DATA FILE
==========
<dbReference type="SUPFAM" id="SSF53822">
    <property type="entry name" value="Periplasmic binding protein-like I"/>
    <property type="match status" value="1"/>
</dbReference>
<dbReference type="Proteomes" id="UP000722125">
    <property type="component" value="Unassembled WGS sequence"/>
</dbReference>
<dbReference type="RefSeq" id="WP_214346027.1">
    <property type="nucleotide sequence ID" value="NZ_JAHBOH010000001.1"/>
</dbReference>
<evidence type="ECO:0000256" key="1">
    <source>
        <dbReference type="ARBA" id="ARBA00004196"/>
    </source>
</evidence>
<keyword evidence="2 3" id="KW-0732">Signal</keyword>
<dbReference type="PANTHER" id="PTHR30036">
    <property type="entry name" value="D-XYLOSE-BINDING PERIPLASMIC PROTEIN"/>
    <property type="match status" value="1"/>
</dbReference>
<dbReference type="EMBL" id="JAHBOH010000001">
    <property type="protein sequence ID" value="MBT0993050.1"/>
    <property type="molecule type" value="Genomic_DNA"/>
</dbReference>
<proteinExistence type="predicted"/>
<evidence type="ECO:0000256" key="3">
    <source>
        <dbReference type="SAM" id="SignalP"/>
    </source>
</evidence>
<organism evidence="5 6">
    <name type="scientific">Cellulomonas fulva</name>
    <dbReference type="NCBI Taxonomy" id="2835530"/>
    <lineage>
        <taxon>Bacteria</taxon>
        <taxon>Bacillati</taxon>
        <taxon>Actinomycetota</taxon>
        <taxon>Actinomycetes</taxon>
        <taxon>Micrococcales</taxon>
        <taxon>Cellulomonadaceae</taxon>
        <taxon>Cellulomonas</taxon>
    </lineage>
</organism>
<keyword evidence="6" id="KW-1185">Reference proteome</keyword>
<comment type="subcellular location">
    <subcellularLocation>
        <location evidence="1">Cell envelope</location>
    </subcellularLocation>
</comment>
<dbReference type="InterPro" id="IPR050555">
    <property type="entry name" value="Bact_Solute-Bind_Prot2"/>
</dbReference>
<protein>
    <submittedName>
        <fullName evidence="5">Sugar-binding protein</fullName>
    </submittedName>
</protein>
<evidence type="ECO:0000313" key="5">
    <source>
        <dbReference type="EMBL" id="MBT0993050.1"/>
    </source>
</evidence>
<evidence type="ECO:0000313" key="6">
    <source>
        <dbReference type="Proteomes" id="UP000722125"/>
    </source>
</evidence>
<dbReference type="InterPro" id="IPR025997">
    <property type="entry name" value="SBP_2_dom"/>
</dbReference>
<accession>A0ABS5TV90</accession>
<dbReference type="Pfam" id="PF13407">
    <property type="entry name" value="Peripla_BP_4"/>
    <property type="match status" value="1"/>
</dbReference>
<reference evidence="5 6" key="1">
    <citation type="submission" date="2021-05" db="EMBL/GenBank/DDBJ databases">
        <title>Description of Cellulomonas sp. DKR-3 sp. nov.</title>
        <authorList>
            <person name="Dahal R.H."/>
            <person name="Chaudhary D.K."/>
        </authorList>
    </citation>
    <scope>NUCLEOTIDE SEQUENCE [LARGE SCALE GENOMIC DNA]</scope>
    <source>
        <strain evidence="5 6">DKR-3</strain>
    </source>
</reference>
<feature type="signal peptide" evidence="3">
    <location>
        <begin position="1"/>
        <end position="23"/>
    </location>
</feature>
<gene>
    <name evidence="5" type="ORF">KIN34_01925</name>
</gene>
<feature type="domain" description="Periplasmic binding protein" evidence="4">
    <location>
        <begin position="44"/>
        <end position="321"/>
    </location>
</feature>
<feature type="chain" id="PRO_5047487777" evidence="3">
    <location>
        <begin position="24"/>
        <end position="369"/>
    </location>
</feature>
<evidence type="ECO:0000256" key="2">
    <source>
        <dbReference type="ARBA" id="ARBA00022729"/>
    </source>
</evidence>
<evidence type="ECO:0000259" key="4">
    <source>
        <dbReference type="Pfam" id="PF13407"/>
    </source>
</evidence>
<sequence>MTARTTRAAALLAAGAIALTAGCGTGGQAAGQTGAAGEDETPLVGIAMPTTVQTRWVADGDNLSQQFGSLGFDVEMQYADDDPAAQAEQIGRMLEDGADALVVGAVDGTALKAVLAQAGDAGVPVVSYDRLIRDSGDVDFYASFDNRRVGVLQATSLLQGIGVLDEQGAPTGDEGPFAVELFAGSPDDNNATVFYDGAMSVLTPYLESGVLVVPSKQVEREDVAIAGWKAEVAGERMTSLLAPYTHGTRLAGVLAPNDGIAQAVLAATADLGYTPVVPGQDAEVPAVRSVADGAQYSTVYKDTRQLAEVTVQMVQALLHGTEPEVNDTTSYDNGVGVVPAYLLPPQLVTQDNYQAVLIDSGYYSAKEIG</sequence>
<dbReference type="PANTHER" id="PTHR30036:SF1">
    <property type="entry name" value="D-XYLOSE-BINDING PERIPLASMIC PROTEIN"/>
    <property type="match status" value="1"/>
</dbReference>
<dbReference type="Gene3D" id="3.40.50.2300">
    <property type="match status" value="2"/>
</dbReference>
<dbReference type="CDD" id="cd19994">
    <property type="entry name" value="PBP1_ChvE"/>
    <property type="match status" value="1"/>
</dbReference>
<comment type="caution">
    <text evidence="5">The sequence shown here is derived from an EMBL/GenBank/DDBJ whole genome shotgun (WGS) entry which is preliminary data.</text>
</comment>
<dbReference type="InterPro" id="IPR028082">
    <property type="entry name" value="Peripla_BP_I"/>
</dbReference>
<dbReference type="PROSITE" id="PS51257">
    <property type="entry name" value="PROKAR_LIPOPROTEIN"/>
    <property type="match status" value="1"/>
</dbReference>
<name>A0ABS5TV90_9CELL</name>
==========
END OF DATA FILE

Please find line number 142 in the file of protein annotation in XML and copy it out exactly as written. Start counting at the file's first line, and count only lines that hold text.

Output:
<name>A0ABS5TV90_9CELL</name>